Kusama’s work ethic was prodigious, rivaling Warhol’s. Some speculate it was the desire to finish her work furiously, before it would be “snatched away” by her disapproving mother (and critics).

The teenage Kusama, still trapped in Matsumoto, and traumatized by her father’s marital affairs, wrote to Georgia O’Keefe for advice as a fledgling artist: O’Keefe told her to find her own way, but suggested New York was the place to be.

By 1963, she headed there alone, without contacts, toting a collection of her work (she had already destroyed some 2,000 of her own paintings, declaring she would do “much better” work later).

Kusama’s work ethic was prodigious, rivaling Warhol’s. Some speculate it was the desire to finish her work furiously, before it would be “snatched away” by her disapproving mother (and critics).

Kusama: Infinity paints a vivid portrait of a young, female Asian artist amid a world of white males, bustling their way ahead. As full of vision — and a healthy respect for self-marketing — as she was, she made little headway. Instead, her ideas seeped into other contemporary artists’ work.

It was all too much for Kusama, who took up residency in the mental institute by the mid-‘70s. “How many times did I think about putting a knife to my neck, seeking death?” she reflects. “I collected my thoughts, and got up again.”

In the documentary, we see Kusama today, with her trademark hot-pink wig and piercing eyes, laboring over a new canvas: lines mapped out in black Sharpie, set ablaze with endless dots and scratches (“I come up with ideas and my canvas cannot keep up with me”). She finishes one work in about three days.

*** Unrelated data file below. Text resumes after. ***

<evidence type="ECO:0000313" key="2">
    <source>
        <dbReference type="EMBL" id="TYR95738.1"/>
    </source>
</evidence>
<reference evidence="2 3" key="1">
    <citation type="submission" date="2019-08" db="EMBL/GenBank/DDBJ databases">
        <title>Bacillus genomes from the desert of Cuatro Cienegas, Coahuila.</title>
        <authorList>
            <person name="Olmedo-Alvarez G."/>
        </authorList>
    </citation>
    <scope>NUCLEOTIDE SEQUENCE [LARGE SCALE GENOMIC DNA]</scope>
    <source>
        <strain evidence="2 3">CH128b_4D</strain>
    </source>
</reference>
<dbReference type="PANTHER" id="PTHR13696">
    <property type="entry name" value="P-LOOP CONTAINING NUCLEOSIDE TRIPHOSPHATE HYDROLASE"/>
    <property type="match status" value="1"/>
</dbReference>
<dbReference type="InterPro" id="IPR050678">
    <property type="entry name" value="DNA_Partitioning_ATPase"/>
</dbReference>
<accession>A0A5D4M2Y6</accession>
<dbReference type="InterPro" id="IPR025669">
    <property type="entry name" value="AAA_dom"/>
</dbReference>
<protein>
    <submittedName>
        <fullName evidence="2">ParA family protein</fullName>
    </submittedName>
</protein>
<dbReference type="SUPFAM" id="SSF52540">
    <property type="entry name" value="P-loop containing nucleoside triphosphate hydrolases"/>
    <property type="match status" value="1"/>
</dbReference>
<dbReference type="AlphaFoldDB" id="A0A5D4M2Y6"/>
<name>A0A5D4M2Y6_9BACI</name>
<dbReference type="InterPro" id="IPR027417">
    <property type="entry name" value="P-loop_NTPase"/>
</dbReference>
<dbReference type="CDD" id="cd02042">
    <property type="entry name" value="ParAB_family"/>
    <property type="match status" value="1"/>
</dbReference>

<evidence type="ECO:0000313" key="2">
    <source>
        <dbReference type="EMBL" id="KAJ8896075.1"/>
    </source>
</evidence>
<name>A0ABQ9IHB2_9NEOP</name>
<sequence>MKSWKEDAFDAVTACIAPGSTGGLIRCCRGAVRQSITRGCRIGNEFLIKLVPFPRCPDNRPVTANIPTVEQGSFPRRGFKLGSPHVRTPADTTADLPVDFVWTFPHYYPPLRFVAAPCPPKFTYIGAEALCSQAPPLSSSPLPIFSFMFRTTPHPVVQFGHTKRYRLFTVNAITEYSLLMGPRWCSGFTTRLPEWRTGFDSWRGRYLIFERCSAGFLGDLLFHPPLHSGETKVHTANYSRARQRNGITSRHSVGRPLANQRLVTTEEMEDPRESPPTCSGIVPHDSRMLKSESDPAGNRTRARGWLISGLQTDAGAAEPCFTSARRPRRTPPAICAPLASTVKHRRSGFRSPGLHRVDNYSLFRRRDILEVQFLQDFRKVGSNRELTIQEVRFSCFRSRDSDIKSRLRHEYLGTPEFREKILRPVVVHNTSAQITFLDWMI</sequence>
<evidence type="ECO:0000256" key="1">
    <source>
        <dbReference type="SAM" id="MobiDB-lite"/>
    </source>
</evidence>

New work from “Yayoi Kusama: My Eternal Soul,” the 2017 exhibit at the National Arts Center in Roppongi. The show included a “dot room” to create your own infinite dot space.

Many of these works were presented at “Yayoi Kusama: My Eternal Soul,” an exhibit my wife Therese and I attended in 2017 at the National Arts Center in Roppongi.

Seemingly based on the recent Sharpie drawings, they’re brightened up with fields of Day-Glo acrylic colors. The titles are no less enigmatic (“The Silvery Universe,” “Souls that Flew in the Sky,” “I Hope the Boundless Love of Humanity Will Envelop the World”), but now embrace a new happiness of spirit, a lightness and playfulness that seems set loose in her later years, when the world has finally caught up with Yoyoi Kusama.

Yayoi Kusama, the documentary informs us, is now the top-selling living female artist in the world.

After triumphant solo shows at Venice Biennale in the ‘80s, the Tate Modern in the 2000s, and an ongoing retrospective at Washington, DC’s Hirshhorn Museum, social media has launched her images further into infinity, catching on with a whole new generation of selfie-happy Instagrammers.

She is, the documentary informs us, now the top-selling living female artist in the world.

Gone is the terror implied by those early Infinity Nets, the endless fields engulfing her soul. “I wish for life’s bright sunshine,” she concludes. “I want to live forever.”

With perhaps one more cherry on top: in 2002, the Matsumoto City Museum of Art opened, creating a permanent space devoted to their native daughter. “I was finally able to bring home the crown,” Kusama says in the documentary, without a trace of irony or rancor.